Politics

MP Calls For Sewage Crack Down After Son Became Sick Swimming In River

An MP has called for a crack down on water companies as he revealed his son became sick after swimming in a river.

Richard Foord claimed his son contracted gastroenteritis after swimming in the River Culm in Devon.

The Lib Dem MP has called on the government to take action on water companies polluting rivers, describing it as an “environmental scandal”.

He made the comments after a new report found water companies had released raw sewage into UK rivers and seas almost 150 times during dry weather – despite being told to do so only when there is heavy rainfall.

Foord won the Tiverton and Honiton seat earlier this year, overturning the former Tory MP Neil Parish’s 24,239 majority after he was embroiled in a porn scandal.

He told the Commons: “My own son was ill after entering the water earlier in the summer and came down with a spell of gastroenteritis as did his friend.

“So I’ve got some personal experience of this and thanks to this report today we now know that the South West Water which covers the Tiverton and Honiton constituency is one of the worst offenders.

“Will the leader of the house make time available so that honourable members from across the house can discuss findings in relation to dry spills?”

Leader of the house Penny Mordaunt said she was “very sorry” to hear Foord’s son had become ill.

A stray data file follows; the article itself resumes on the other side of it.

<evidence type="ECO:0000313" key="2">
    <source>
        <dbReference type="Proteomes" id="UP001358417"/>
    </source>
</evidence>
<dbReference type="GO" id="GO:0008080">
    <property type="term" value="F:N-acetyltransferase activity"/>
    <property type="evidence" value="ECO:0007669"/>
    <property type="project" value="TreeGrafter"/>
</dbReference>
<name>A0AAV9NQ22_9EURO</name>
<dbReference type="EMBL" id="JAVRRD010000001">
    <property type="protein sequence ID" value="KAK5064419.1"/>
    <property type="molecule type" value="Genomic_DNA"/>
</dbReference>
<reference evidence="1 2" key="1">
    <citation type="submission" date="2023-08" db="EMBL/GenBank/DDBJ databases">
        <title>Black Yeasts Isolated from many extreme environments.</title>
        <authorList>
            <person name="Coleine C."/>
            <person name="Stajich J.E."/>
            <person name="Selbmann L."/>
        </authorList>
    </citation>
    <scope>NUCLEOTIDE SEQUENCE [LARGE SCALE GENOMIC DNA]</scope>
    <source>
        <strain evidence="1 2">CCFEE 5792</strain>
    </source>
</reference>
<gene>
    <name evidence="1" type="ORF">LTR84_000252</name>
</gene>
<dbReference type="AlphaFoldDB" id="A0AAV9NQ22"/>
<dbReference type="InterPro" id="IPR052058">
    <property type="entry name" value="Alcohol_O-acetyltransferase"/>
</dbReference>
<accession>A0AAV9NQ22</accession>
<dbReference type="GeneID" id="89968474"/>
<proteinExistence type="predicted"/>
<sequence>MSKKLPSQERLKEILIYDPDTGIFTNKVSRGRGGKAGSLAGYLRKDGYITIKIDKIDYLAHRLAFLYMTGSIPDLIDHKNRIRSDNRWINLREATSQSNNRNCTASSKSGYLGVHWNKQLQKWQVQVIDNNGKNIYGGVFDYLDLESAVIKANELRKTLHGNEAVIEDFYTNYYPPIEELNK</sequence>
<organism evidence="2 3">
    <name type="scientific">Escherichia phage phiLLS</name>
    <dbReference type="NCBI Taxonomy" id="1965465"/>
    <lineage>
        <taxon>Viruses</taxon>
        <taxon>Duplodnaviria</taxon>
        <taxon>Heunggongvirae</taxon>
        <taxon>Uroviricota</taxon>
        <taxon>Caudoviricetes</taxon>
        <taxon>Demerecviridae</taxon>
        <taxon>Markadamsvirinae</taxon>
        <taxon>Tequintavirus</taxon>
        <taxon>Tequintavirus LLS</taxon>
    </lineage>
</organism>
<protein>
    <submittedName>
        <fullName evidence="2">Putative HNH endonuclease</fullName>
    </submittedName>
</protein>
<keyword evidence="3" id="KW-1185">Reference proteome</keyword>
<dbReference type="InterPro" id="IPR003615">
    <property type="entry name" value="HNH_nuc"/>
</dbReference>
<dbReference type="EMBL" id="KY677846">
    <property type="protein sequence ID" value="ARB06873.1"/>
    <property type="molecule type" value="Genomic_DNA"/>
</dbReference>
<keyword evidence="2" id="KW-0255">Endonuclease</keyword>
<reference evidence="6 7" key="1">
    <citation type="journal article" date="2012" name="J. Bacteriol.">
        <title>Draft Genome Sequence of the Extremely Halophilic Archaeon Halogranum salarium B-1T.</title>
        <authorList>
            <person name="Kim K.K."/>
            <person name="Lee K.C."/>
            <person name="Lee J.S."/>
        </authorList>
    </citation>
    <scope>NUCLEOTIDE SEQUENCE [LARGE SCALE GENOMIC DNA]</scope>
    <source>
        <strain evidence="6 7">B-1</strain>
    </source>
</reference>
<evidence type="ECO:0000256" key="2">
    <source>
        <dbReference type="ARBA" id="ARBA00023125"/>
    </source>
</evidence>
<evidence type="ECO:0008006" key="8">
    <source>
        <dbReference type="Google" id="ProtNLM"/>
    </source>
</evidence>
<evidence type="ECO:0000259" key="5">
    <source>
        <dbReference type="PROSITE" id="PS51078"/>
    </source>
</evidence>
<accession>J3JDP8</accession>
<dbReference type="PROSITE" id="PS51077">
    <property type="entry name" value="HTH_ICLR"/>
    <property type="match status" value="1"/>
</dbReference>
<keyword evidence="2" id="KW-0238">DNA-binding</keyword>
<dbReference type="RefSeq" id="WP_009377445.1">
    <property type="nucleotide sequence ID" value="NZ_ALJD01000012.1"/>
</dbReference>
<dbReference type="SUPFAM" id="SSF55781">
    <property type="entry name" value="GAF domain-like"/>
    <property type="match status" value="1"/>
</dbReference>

She said she would ask the department for environment food and rural affairs [defra] to write to him, adding: “It is absolutely vital – and this government is committed and through the Environment Act and other work that Defra has done – to ensure that both genuine storm overflows are reduced but also that we are monitoring what water companies are doing.”

The Surfers Against Sewage [SAS] water quality report, released on Thursday, uncovered evidence of people becoming sick from swimming in water polluted by sewage.

The spills are supposed to occur only during times of exceptional rainfall to help the sewage network cope, with releases at other times a potential breach of water firms’ permits.

Some 95 of the dry spills were at locations where water quality was classified as “excellent”, making “a mockery of the categorisation system for designated bathing waters in the UK”, the SAS report said.

Southern Water was responsible for four times as many dry spills as the next worst offender, South West Water, SAS said.

There has been growing public outrage in recent years at the volume of raw or partially treated sewage pumped into the UK’s rivers and coastal waters.

Amy Slack from SAS said: “Over the last year, the UK public has made clear their disgust at what’s happening to our rivers and seas, and yet water companies continue to pollute at will.”

A Southern Water spokesman said they were investing £2 billion to improve environmental performance while a Water UK spokesman said companies agree there is an “urgent need” to tackle storm overflows.

A Defra spokesperson said: “Our storm overflows discharge reduction plan has brought in strict targets on sewage pollution and will require water companies to deliver the largest infrastructure programme in their history to tackle storm sewage discharges – a £56 billion capital investment over 25 years.

“We have been clear that water companies cannot profit from environmental damage. Through increased monitoring and transparency, driven by government, the regulators have launched the largest criminal and civil investigations into water company sewage treatment works ever.

“Regulators will use all options for robust enforcement action and will continue to prioritise action to protect bathing waters and high priority nature sites.”

HuffPost UK contacted South West Water for comment.




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